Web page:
Colorado is hundreds of miles from any large body of water, but we have sand dunes. Let’s go to Great Sand Dunes National Park and see the highest sand dunes in North America.
As we drive to the Visitor’s Center, we stop to admire the view.
These dunes are probably close to 440,000 years old. The Great Sand Dunes National Park covers 33,549 acres (13,576 hectares). That’s a lot of sand. Our first stop is usually the Visitor’s Center, and here we are.
Let’s see what they say about today at the Great Sand Dunes National Park. The summer sand surfaces reach 140 degrees F, (60 C) but this is a nice day in late September. So walking on the sand is fine. Wear closed toe shoes and monitor pets’ feet. The humans are wearing appropriate shoes and we have no pets. No, I, Zeb the Duck, am not a pet. I am the star of this blog. Back to the car, we drive a short distance, park and then start walking on the sand.
It is hard to walk in loose sand, so mom takes off her shoes. That only lasts about 10-15 minutes. Sand too warm, shoes back on and off we go again. Getting closer, we see people already on the dunes. They sure look small. We still have a lot of sand walking to do.
There really are several humans on the dunes. They sure are tiny. They will walk and hike on the dunes, some will sand board down the hills and we even saw some with a hang glider. All so much fun, but quite strenuous to climb the dunes to enjoy a favorite way back down. My little duck legs are screaming for mercy.
OK mom, this is enough. Now, tell me, how did all this sand get here? The sand dunes are in the San Luis Valley of southern Colorado. The San Juan Mountains are to the west and the Sangre de Cristo Mountains are to the east. Most of the sand comes from the San Juan Mountains, about 65 miles (104 km) west of us. The valley was once a huge lake and sand and sediment settled in the lake. As the lake reduced, winds from the southwest bounced the sand piling it against the Sangre de Cristo Mountains. Northeasterly storm winds blast through the Sangre de Cristo Mountain passes, piling dunes back on themselves, creating North America’s tallest dunes, 750 feet (213 m) high. That’s what we learned at the Visitor’s Center. Walking back toward the car, we stop to admire the view.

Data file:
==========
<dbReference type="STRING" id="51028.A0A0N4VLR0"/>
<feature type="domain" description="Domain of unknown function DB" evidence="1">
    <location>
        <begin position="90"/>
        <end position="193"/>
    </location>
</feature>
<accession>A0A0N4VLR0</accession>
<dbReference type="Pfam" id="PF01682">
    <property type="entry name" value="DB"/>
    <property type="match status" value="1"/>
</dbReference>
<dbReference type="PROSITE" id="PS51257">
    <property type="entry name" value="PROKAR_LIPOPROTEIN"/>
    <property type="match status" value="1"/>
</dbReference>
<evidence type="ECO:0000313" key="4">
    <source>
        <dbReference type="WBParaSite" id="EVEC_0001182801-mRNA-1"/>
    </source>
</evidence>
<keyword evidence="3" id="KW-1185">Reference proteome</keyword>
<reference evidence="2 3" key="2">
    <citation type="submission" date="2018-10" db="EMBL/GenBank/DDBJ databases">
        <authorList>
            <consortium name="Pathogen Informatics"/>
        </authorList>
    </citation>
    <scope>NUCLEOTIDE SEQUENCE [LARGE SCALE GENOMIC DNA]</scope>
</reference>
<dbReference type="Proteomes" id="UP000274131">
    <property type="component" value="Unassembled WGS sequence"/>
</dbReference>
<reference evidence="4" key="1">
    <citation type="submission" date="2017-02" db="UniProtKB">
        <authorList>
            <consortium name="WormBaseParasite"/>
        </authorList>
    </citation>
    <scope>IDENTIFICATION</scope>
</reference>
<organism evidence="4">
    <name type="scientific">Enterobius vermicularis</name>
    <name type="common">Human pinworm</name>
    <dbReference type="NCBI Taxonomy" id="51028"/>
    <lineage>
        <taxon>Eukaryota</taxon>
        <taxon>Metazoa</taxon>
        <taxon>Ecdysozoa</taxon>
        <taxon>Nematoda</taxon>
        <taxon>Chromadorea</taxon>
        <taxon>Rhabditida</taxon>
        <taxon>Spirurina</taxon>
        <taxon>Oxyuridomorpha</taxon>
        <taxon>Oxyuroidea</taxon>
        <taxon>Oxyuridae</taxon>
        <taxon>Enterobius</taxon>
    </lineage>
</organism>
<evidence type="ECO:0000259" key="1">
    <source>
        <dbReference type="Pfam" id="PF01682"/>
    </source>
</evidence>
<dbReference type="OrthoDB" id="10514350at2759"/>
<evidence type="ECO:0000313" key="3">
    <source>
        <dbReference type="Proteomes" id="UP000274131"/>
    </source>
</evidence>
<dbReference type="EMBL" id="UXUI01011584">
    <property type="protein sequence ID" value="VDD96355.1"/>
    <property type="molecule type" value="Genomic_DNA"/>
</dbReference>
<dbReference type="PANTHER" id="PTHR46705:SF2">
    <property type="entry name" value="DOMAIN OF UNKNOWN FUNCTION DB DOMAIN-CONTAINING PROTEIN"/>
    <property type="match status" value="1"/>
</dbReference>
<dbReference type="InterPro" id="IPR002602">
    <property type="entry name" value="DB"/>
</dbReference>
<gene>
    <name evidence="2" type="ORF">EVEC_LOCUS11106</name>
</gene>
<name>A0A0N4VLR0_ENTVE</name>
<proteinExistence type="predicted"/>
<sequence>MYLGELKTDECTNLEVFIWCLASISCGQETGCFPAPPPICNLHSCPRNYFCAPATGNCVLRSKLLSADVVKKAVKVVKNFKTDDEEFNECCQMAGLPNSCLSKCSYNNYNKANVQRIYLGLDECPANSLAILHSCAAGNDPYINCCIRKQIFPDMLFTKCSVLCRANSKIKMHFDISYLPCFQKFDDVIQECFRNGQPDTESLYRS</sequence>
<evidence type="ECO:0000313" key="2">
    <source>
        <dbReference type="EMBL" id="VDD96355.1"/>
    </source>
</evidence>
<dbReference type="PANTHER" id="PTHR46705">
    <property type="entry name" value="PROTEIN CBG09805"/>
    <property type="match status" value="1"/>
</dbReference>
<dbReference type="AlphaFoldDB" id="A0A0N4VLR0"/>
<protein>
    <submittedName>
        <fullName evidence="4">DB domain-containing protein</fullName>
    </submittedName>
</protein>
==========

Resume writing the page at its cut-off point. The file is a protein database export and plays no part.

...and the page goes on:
A great view of the Sangre de Cristo Mountains. We love these sand dunes, here in Colorado. The elevations in the national park range from 7,500 feet (2,286m) to nearly 14,000 feet (4,267 m) above sea level. Climates change with the altitude, so be sensible and be prepared. In the spring Medano Creek runs through the Great Sand Dunes National Park. Snow collects in the Sangre Cristo Mountains from October into April, then with spring warm up, the snow melt feeds the Medano Creek which flows through the national park, providing great entertainment for human visitors. While feeding the underground aquifers for the San Luis Valley, the creek seems to have tide movements providing great fun for small and adult humans as they enjoy the cool water in the hot sand dunes. We were there in late September, so there was no water in the sand dunes.
But we could see where the river runs in the spring. Mom, we need to come back here in the spring. Driving a little more in the national park, we found the amphitheater.
Our national parks have interesting presentations, but today’s presentation had been cancelled. The Great Sand Dunes National Park is open 24 hours a day. At night, be sure to enjoy the incredible display of stars on a clear night. We hope you visit here. We think you will find it very interesting and a lot of fun.